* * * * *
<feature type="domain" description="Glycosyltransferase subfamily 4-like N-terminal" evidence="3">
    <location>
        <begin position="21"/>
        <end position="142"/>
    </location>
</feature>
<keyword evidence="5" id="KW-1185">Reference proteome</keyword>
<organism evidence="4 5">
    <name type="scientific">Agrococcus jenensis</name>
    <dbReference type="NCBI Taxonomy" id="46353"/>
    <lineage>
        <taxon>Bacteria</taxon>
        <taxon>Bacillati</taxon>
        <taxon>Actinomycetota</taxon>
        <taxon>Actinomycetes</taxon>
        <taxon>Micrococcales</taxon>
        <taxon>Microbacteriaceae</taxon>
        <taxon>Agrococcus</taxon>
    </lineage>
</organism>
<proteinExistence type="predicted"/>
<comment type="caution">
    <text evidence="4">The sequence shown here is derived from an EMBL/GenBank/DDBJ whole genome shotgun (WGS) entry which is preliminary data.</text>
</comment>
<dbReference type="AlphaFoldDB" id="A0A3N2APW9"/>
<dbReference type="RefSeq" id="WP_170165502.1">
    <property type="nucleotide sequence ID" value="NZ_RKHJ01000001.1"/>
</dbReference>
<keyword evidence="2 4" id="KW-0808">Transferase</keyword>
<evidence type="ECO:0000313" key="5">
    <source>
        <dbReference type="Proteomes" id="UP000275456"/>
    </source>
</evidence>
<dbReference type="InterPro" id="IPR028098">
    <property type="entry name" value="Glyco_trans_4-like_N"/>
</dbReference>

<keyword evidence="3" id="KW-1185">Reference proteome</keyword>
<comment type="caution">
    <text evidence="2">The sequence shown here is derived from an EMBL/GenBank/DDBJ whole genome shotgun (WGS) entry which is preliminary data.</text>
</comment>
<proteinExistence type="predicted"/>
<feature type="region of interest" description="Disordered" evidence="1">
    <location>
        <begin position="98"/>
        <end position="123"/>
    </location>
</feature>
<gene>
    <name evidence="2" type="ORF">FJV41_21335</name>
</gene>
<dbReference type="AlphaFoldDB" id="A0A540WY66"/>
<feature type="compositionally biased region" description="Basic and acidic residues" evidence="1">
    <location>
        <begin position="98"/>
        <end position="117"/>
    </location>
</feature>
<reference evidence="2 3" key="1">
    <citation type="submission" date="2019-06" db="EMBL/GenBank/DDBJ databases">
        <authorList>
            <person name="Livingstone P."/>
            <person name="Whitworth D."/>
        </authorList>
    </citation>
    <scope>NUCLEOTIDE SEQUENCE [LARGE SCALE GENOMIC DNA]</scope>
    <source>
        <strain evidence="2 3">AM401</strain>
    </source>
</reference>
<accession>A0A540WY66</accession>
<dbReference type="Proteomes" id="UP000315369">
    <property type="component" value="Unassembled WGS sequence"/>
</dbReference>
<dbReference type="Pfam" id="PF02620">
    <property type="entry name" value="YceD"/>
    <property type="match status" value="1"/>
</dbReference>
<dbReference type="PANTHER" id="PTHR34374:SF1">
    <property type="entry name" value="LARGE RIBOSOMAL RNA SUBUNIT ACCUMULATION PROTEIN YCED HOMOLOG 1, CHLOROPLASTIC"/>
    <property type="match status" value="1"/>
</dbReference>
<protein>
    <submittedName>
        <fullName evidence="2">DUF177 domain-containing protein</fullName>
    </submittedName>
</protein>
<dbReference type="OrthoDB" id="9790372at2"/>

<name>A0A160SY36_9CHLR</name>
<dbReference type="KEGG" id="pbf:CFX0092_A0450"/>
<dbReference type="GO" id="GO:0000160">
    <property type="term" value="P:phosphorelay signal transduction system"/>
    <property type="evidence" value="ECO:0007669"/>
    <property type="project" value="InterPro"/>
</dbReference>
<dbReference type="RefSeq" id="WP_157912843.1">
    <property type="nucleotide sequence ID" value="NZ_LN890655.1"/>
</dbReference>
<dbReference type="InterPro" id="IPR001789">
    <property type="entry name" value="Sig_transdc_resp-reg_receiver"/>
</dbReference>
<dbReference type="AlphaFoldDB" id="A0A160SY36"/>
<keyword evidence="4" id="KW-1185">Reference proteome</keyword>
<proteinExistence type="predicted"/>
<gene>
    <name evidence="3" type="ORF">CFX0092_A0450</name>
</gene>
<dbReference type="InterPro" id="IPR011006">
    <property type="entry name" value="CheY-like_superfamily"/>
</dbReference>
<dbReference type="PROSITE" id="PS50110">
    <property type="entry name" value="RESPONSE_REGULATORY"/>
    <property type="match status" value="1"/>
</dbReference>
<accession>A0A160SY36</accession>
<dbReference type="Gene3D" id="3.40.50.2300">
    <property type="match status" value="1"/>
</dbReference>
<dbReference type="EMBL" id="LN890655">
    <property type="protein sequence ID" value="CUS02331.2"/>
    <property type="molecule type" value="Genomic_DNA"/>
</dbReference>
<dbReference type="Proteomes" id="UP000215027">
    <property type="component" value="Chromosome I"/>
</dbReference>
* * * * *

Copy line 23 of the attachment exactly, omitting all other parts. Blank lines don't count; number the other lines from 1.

    <text evidence="4">The sequence shown here is derived from an EMBL/GenBank/DDBJ whole genome shotgun (WGS) entry which is preliminary data.</text>